This is just a “quick-date” (quick -update. It’ll catch on.)
On Wednesday afternoon I scrambled to do last minute packing, said long goodbyes to my family, and set-off for Israel. A short 16 hours later I landed in ארץ ישראל. For those of you who have been here, you can appreciate the immense feeling of comfort and home that Israel brings (reason #1) . If you have yet to visit, get here soon. There is just something about the country that, whoever you are, wherever you are from, it feels like home (don’t worry mom and dad–I will still come back to Michigan in August).
My amazing roommate and fellow Michigan Wolverine, Naomi, met me by Jaffa gate (entrance to the Old City), and took me to our apartment which is 10 minutes away. Miraculously I wasn’t too jet-lagged, which I chalked up to being cured by the adrenaline and sheer joy from being in Jerusalem. The rest of the day I spent unpacking and getting the grand tour of the area. In the opposite direction, Ben Yehuda street and the shuk are 10 minutes away. Reason #2 to visit Israel for those of you who have not been (and those who have): Israeli shwarma. Can’t event describe it–you have to get here to find out for yourself. Best first-night dinner ever.
That night Naomi and I met up with a group of friends from Michigan who were here on the JRC Maimonides trip and fellow Fellow Nate Gilson . They had been in Israel for a few weeks at that point and it was great to see so many people from school. On Friday we again met up with the Wolverines from the night before for one last hurrah in the shuk before they went home.
Reason #3 to visit Israel: Shabbat. There is nothing in the world like Shabbat is Israel, especially Shabbat in Jerusalem. Nearly the entire city shuts down, people come out in their Friday-night best and a feeling of serenity envelopes the city. Because Naomi and I usually attend Shalva services at school, we went to the synagogue where the kabbalat Shabbat tunes were originally sung. Then the Sabbath meal was a concoction of things bought at the shuk. It was a very simple Shabbat, but that is what makes the holiday so special–it doesn’t have to be elaborate or lavish. It can be quiet, where kiddush is said over grapes instead of wine and still be meaningful.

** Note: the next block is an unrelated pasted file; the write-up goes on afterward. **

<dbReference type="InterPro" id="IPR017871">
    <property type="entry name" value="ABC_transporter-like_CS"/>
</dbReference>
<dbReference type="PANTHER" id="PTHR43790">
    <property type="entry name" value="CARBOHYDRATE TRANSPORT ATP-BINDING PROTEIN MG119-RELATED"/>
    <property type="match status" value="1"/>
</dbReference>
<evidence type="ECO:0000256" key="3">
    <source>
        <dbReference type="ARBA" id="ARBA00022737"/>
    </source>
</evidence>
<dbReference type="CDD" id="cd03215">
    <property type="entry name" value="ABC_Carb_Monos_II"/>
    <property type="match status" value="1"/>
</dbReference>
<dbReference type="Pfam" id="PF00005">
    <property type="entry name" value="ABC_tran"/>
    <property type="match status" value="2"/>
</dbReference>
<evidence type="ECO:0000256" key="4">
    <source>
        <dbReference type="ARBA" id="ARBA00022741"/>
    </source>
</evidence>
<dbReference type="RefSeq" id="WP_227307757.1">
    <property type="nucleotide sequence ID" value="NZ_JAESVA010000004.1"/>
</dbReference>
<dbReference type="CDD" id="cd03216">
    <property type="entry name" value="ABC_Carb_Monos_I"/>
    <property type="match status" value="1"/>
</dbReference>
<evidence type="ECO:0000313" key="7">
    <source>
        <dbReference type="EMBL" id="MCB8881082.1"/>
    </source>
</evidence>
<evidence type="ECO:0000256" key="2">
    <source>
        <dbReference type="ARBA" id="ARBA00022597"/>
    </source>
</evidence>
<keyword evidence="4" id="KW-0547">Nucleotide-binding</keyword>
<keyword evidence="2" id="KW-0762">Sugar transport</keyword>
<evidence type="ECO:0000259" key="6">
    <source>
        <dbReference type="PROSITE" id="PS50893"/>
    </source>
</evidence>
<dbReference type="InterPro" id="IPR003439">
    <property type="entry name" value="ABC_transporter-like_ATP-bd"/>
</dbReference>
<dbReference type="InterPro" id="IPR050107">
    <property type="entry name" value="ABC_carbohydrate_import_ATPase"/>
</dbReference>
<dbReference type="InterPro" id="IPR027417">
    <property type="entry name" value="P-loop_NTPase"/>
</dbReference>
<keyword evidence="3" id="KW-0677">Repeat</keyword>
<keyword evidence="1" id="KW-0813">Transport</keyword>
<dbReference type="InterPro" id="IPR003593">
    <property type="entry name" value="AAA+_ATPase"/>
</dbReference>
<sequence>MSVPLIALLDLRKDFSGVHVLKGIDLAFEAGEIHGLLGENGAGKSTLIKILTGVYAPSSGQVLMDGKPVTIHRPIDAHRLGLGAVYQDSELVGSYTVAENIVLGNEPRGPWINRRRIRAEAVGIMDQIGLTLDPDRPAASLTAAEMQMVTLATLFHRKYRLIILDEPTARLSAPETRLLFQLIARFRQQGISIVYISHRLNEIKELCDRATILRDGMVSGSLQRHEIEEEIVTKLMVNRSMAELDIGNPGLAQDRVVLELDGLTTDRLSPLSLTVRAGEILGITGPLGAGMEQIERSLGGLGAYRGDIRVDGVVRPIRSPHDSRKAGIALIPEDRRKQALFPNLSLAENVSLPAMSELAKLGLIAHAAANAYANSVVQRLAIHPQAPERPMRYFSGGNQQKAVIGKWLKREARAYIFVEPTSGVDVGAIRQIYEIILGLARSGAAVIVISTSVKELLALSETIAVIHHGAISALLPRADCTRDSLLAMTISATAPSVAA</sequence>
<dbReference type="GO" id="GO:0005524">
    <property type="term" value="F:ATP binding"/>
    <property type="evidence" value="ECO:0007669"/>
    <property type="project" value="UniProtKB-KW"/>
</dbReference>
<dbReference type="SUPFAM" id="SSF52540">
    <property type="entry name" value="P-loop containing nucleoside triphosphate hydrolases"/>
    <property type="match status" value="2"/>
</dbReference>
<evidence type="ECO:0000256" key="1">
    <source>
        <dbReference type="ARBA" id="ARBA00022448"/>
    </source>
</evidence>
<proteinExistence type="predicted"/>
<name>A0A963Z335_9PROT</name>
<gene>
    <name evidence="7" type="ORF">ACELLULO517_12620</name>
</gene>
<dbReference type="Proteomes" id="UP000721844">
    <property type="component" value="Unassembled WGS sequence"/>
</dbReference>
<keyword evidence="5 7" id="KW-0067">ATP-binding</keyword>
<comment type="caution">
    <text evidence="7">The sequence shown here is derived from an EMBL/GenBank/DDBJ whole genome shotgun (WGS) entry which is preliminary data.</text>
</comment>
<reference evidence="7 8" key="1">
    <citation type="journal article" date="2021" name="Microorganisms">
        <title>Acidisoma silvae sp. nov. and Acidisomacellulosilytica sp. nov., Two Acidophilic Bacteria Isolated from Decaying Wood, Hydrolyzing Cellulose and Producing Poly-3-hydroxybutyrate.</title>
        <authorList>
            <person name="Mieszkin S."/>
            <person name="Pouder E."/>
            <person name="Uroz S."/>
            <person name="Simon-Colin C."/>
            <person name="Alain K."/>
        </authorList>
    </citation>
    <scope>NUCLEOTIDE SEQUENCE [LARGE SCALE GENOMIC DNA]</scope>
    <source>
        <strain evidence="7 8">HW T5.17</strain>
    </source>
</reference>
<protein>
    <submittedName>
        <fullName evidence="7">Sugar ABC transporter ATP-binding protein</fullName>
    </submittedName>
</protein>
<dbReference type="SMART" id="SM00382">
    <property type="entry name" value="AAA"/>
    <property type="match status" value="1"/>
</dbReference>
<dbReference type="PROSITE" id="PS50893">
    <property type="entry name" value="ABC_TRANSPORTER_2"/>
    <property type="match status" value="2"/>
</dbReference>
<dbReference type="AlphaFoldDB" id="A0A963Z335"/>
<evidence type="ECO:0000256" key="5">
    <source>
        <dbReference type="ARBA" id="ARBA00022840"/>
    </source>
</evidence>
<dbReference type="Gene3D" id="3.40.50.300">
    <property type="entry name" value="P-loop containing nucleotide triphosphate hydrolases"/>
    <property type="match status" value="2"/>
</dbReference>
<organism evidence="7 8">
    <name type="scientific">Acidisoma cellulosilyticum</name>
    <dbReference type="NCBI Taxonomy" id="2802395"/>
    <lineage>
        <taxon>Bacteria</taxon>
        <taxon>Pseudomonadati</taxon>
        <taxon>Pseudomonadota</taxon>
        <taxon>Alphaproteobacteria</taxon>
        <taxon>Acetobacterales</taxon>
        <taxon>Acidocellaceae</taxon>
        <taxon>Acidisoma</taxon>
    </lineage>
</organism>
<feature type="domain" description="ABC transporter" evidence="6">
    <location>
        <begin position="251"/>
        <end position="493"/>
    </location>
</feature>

Ok this is turning into a journal entry, so I’ll skip to the TAMID part: my first day at BioLine RX.
Everyone was very nice and helpful. The building is located in the tech park in northern Jerusalem and on my way there, I passed buildings bearing big-brand names like “Intel” and “Teva”. All I can say is there is a lot of brain power and talent in that neighborhood. Reason #4 to visit: Israeli ingenuity. Take BioLine for example: they do clinical stage drug development for medications that they believe have the potential to cure some of the most painful, ailing and fatal diseases. For more on how Israel is an idea-machine, read Start-Up Nation by Dan Senor and Saul Singer.
Day one was very introductory, getting to know the office, the employees, being set up with a cubicle (!), computer, etc. As the week progresses my tasks should become more clearly defined.
As that happens, I’ll keep you posted.
So my “quick-date” turned out to be a play-by-play of my first days here. Oh well. If you made it this far, thank you!